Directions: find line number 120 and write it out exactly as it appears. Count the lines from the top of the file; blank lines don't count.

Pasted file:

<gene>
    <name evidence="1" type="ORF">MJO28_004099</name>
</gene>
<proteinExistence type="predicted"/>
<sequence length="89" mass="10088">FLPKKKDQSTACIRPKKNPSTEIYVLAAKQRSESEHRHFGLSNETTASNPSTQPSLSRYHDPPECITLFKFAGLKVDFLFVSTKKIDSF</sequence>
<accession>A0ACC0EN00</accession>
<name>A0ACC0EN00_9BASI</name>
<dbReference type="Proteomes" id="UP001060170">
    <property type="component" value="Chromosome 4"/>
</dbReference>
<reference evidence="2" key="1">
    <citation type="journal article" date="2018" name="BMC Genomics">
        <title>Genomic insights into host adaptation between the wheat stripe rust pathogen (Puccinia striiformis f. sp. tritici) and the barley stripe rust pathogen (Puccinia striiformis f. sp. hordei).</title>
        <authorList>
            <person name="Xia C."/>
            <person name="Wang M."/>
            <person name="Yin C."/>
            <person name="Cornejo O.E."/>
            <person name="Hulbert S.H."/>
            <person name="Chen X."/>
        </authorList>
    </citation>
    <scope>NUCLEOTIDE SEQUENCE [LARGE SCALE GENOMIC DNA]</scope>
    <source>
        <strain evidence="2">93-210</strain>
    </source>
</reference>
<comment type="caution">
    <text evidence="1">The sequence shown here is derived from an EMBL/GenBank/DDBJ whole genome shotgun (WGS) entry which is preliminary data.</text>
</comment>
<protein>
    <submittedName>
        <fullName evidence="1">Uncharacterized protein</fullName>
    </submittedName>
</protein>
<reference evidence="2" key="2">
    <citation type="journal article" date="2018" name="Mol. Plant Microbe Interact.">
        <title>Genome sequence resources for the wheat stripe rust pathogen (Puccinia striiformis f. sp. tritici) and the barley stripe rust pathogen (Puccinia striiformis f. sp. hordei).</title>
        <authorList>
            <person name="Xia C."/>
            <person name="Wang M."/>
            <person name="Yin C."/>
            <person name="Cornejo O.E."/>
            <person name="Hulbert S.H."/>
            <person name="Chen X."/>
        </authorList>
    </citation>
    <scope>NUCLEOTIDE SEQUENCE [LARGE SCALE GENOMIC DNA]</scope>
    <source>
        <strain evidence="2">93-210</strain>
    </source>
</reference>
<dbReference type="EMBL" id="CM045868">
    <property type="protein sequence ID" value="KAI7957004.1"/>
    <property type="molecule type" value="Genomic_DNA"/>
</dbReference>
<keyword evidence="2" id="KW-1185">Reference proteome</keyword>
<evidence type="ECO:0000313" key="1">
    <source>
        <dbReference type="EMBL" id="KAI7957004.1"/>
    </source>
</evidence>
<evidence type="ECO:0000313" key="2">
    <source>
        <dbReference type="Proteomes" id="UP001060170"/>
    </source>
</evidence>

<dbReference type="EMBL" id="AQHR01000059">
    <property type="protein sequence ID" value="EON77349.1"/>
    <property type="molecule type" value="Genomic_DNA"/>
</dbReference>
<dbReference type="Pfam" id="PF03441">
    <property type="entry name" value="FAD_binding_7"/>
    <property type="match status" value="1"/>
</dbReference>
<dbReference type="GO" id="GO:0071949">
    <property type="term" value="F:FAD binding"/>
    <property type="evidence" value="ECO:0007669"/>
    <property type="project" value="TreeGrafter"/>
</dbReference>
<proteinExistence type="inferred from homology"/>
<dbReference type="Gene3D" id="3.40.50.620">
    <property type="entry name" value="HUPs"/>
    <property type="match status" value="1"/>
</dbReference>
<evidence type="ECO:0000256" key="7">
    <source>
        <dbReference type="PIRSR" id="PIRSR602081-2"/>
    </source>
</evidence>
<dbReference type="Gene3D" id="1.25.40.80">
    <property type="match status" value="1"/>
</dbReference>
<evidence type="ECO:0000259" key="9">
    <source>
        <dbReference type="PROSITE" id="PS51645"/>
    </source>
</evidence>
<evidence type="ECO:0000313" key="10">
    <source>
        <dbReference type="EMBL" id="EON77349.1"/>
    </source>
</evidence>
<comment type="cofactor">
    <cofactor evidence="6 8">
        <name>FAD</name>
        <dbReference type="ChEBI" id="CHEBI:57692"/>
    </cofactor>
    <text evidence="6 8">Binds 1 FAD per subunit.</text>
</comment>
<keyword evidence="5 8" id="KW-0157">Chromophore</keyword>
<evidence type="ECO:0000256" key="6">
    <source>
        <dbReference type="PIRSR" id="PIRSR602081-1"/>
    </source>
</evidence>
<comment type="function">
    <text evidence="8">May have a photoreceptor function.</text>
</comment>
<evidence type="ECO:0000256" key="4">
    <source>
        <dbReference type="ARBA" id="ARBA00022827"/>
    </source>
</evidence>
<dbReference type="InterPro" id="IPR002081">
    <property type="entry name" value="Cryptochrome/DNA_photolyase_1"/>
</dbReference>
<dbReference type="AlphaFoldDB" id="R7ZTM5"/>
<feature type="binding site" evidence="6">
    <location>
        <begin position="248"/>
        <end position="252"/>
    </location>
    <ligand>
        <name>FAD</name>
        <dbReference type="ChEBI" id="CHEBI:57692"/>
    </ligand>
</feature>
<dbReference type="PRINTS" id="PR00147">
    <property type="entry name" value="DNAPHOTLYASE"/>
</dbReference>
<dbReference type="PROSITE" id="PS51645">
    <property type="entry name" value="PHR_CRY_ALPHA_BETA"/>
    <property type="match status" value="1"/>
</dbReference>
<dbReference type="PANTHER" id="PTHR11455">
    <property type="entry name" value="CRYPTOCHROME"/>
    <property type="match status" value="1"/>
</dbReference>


<evidence type="ECO:0000256" key="4">